Acting Class Los Angeles: Andrew Wood Acting Studio

Interesting article in Business Insider on what a psychologist has learned about what makes the difference between enduring marriages and those that fail. John Gottman has been studying the subject for decades. What he found affirms the importance of what we, in the technique that I teach, call sending and receiving.

Gottman first invited newlywed couples to come to a lab, where he wired them up and recorded physiological indicators as he asked them to talk about issues central to their marriages. He found that the couples broke down into two groups, which he dubbed the masters, who turned out, when Gottman followed up six years later, to still be married, and the disasters, whose marriage had ended at the time of the follow-up. The masters and disasters exhibited contrasting physiological signals during the monitored discussion:

When the researchers analyzed the data they gathered on the couples, they saw clear differences between the masters and disasters. The disasters looked calm during the interviews, but their physiology, measured by the electrodes, told a different story. Their heart rates were quick, their sweat glands were active, and their blood flow was fast. Following thousands of couples longitudinally, Gottman found that the more physiologically active the couples were in the lab, the quicker their relationships deteriorated over time.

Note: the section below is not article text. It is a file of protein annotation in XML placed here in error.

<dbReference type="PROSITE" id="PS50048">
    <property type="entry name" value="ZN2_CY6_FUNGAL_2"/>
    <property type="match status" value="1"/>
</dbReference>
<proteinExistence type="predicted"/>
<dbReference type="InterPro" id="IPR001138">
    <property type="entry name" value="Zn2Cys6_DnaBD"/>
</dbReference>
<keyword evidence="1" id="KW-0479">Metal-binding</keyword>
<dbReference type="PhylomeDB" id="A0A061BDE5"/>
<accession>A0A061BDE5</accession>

The masters, by contrast, showed low physiological arousal. They felt calm and connected together, which translated into warm and affectionate behavior, even when they fought. It’s not that the masters had, by default, a better physiological make-up than the disasters; it’s that masters had created a climate of trust and intimacy that made both of them more emotionally and thus physically comfortable.

Gottman believed that the contrast was due to a climate of trust and intimacy in their marriages, so that they could feel safe and calm around their partners. But he wanted to understand more about how this climate was created by the couples. So he invited the couples to stay at a lab disguised as a bed-and-breakfast, where, presumably, the couples were observed as they vacationed together. In observing the couples, Gottman observed something he found significant: